In Denetra Thomas v. Hercules Offshore Services, the Fifth Circuit held that a Mobile Offshore Drilling Unit (“MODU”) was subject to United States Coast Guard (“USCG”) Regulations not those of the Occupational Health and Safety Administration (“OSHA”), that a Jones Act seaman had presented no evidence of negligence or unseaworthiness when she tripped over a doorway threshold on a rig, and that willful concealment of prior injuries when she applied for employment meant that her employer was relieved of its maintenance and cure obligations.
The ruling shows that employers can successfully defend Jones Act claims when an employee fails to provide evidence of fault and that diligent investigation of prior injuries can relieve the employer of its maintenance and cure obligations.
Just Because a Seaman Is Injured, It Doesn’t Mean There Is Liability
Denetra Thomas was employed by Hercules as a galleyhand on the HERCULES 264. She tripped over a raised doorway connecting her state room to the bathroom, allegedly injuring her back. Hercules began paying maintenance and cure but denied any negligence or unseaworthiness, noting that the raised doorway was compliant with USCG regulations. Investigations revealed that prior to her employment with Hercules, the plaintiff had sustained back and neck injuries, which she had failed to mention when applying for her employment with Hercules despite specific questions on these issues.
The district court granted Hercules’ motions for summary judgment dismissing plaintiff’s claims and held that Hercules was relieved of its maintenance and cure obligations under the McCorpendefense because of her willful concealment of prior injuries.
MODUs Are Covered by USCG Regulations
The Fifth Circuit first considered whether MODUs were regulated by the USCG or OSHA. The appellate court agreed with the district court that the USCG “has issued regulations with respect to the design and equipment of mobile offshore drilling units” and “was persuaded that the promulgation of these regulations constitutes an exercise of the Coast Guard’s authority sufficient to preempt OSHA’s regulations.”
Seaman Needs More than Own Opinion to Establish Negligence or Unseaworthiness
Having found that USCG regulations preempted OSHA regulations, the Fifth Circuit found that any claim that the doorway violated OSHA regulations “falls under its own weight.” The Fifth Circuit further held that when plaintiff had presented no evidence of violation of USCG regulations, no evidence of prior incidents of tripping on the doorway, and no expert evidence that the doorway was unsafe, plaintiff’s negligence and unseaworthiness claims should be dismissed.
Even If a Seaman Passes the Pre-Employment Physical, Concealment of Prior Injuries May Still Relieve Employer of Maintenance and Cure Obligations
The plaintiff had been involved in two prior car accidents, both of which had resulted in injuries to her neck and back. Despite specific questions in the pre-employment physical questionnaire, she denied any prior back or neck injuries but still passed the physical testing. The Fifth Circuit analyzed the three prongs of the McCorpen defense: (1) that the plaintiff must be shown to have intentionally misrepresented or concealed material facts; (2) that this information was material in the hiring decision; and (3) the withheld information must be linked to the injury giving rise to the claim.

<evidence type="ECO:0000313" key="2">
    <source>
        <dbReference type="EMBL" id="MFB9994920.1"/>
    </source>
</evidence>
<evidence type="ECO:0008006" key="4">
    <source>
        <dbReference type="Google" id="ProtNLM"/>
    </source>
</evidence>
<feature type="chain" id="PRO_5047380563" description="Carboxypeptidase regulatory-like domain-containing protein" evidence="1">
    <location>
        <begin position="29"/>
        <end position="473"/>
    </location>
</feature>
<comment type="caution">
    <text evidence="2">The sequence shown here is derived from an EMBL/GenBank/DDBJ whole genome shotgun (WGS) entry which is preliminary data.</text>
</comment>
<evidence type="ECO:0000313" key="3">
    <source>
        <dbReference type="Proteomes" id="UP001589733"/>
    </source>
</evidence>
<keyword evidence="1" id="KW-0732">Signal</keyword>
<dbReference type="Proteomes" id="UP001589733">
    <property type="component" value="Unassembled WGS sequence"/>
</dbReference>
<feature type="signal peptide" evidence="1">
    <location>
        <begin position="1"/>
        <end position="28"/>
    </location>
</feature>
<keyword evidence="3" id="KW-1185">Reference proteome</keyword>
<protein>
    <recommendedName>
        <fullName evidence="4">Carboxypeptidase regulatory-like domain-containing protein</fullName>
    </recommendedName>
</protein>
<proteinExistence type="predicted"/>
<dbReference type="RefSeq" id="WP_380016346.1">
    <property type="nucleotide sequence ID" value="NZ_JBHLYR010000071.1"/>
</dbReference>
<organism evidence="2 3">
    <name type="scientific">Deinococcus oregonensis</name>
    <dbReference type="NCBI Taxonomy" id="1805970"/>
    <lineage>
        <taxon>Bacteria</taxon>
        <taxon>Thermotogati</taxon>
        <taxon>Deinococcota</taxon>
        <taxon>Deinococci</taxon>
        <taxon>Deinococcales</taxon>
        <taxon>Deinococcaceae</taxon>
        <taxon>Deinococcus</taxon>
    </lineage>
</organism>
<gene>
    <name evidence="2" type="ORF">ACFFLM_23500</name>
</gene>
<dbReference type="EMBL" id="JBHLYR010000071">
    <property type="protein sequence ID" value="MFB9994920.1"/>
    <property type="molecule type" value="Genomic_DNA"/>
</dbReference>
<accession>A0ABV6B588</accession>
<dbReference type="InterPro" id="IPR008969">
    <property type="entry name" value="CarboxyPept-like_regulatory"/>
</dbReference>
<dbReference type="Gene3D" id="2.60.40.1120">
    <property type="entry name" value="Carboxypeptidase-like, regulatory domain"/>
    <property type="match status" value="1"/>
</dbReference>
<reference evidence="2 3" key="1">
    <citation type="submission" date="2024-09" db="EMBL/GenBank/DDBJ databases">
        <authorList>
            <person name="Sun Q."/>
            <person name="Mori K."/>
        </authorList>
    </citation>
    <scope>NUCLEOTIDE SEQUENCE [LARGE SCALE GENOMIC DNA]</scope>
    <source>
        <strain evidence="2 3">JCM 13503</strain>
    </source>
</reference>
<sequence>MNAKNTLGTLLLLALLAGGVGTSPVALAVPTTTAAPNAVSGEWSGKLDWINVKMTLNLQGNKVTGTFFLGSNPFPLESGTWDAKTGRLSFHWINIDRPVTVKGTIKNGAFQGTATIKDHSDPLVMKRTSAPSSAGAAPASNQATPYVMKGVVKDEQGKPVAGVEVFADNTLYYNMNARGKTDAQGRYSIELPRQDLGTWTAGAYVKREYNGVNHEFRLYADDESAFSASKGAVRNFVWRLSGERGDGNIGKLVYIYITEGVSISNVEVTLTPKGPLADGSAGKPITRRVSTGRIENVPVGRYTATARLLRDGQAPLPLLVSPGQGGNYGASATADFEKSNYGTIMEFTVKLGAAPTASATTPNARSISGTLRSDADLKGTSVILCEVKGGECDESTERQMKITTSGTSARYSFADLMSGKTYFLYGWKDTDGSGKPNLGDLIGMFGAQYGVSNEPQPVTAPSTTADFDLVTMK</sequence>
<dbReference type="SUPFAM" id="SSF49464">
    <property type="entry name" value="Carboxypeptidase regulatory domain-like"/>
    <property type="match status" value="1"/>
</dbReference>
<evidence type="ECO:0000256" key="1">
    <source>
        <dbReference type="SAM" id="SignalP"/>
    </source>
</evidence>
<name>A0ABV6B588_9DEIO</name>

There was no dispute that the first prong of McCorpen had been met, but the plaintiff claimed that Hercules had not sufficiently proved that the information was material given that she had passed the physical and that the injury giving rise to the claim was not related to the prior injuries. Rejecting these arguments, the Fifth Circuit agreed with the district court that the fact the plaintiff could pass the physical was irrelevant to the materiality of the prior injuries and that the fact the prior injuries both generally in the same body area was sufficient to meet the third prong of McCorpen. Accordingly, Hercules was relieved of its maintenance and cure obligations.
Jones Act Employers Can Defend Claims on Both Liability and Maintenance and Cure
The Fifth Circuit’s decision that USCG regulations apply to MODUs assists Jones Act employers in knowing what standards apply to their rigs. Jones Act employers are understandably nervous when faced with negligence and unseaworthiness claims, given the easier burden of proof a seaman has to establish fault. Similarly, failure to pay maintenance and cure can trigger claims for punitive damages, meaning that prudent employers err on the side of caution.
However, the Fifth Circuit’s opinion in Thomas, makes clear that injured seamen still need more than an injury and their own opinion that the employer was at fault to establish liability. The Jones Act employer generally has to pay maintenance and cure even when there is no evidence of fault. But the Fifth Circuit’s decision is a useful reminder that such obligation ceases when the injured seaman willfully concealed prior injuries when applying for the job even if the seaman can pass the pre-employment physical. Diligent investigation as to whether there were such prior injuries can pay off, as was the case here.